Sunday, May 8, 2011

Amali's Kokis

Mid-April was Sri Lankan New Year. Yes, we do celebrate it twice a year – once in January (when it seems to be about partying, New Year Resolutions and fireworks) and the second time in April when it’s more about family, tradition and community.
In Sri Lanka, Sinhala New Year events are mapped out for the week, including the time to stop work on the last day of the old year; the time to light the fire to cook the first meal – usually coconut milk rice; when to wear our new clothes in the lucky colour for that year; the time for relatives to visit, with grandparents taking pride of place; when to go back to school/work and the time to visit your favourite neighbourhood shop where you are required to spend big to signal a prosperous year for the shop-keeper if you are his/her first customer.
In Australia (specifically Melbourne), the Sri Lankan community does hold annual New Year Celebrations in Dandenong with traditional New Year games and New Year food.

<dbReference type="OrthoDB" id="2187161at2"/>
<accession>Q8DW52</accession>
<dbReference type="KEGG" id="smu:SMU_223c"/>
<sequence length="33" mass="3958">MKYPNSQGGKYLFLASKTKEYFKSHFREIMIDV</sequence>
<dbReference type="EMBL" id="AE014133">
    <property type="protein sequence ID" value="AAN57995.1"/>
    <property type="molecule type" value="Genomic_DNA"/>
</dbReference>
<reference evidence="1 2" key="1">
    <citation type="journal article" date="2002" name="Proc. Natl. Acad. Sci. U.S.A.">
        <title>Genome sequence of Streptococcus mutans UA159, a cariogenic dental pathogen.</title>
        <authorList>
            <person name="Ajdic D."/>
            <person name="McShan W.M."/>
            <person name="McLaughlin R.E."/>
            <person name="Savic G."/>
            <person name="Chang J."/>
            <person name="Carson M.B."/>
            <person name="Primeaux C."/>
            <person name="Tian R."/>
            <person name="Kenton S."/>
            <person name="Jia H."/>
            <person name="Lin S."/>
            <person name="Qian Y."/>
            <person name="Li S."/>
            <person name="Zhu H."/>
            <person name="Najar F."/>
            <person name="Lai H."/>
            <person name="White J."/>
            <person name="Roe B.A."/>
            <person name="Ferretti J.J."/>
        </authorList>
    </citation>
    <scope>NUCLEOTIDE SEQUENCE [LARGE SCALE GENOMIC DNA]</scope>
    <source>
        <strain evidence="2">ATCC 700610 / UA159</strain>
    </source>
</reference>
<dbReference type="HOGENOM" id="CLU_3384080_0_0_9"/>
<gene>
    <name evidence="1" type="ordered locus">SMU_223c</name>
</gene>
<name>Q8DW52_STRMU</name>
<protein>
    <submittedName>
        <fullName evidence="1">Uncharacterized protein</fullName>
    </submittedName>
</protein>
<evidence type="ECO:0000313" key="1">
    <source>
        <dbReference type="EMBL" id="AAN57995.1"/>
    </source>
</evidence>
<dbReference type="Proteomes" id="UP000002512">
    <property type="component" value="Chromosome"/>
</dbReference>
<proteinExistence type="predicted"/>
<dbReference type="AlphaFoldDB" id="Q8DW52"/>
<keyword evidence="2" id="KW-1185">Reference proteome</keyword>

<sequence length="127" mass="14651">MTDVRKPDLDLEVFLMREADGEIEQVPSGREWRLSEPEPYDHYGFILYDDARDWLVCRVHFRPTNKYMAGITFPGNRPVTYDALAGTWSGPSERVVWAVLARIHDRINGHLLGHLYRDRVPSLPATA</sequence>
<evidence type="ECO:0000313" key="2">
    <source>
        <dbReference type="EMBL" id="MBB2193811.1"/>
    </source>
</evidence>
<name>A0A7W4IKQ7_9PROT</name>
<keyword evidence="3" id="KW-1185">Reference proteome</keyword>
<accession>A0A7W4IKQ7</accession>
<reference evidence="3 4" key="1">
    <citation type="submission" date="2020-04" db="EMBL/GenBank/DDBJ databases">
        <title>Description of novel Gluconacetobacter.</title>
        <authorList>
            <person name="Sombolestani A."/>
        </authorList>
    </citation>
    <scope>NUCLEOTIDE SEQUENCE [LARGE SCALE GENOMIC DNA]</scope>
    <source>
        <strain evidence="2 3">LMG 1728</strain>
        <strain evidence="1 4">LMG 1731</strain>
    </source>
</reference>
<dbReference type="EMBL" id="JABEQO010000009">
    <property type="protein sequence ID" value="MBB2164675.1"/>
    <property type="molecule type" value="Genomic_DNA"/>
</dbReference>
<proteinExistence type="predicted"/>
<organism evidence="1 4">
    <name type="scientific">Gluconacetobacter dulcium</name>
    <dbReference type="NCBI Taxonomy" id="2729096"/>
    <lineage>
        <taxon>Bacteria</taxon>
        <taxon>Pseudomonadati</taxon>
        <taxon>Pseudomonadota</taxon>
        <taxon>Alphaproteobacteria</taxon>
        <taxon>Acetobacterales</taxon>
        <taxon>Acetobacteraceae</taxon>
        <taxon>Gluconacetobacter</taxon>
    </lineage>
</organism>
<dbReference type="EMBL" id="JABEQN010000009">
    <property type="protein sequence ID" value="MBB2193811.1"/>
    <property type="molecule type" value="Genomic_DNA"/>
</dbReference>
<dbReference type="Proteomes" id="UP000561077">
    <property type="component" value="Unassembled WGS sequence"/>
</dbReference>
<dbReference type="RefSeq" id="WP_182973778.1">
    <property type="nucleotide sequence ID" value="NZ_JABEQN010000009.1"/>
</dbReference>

Mostly, though, we celebrate the occasion by gathering family around the kitchen table to enjoy many of the traditional sweets and savouries which are now sold ready-made at Sri Lankan spice shops. This year, we bought kavun, but not Kokis, which is a speciality my sister, Amali, has perfected. This is her recipe.

What she used:
* 500g rice flour
* 2x 400ml coconut cream
* Salt and chilli powder to taste
* 2 teaspoons yellow mustard powder
* Handful of grated cheese - she used tasty cheese - approximately 50g according to my father
* Oil for deep frying
* Kokis moulds

What she did:
Kokis moulds
Made a thick batter of the rice flour, salt, chilli powder, mustard powder, cheese and coconut cream. The batter should have a “pancake-like consistency”. If the batter is too thick add more coconut milk. 
*Note: Do not add water.
Heat the Kokis mould in hot oil, then dip the mould in batter, making show that only the sides of the mould is covered, not all the way to the top. 
Then lower the battered mould back into the hot oil. 
The Kokis should loosen away from the mould part-way through, if the batter is right consistency. Fry until crisp, then drain on oil-absorbent paper.

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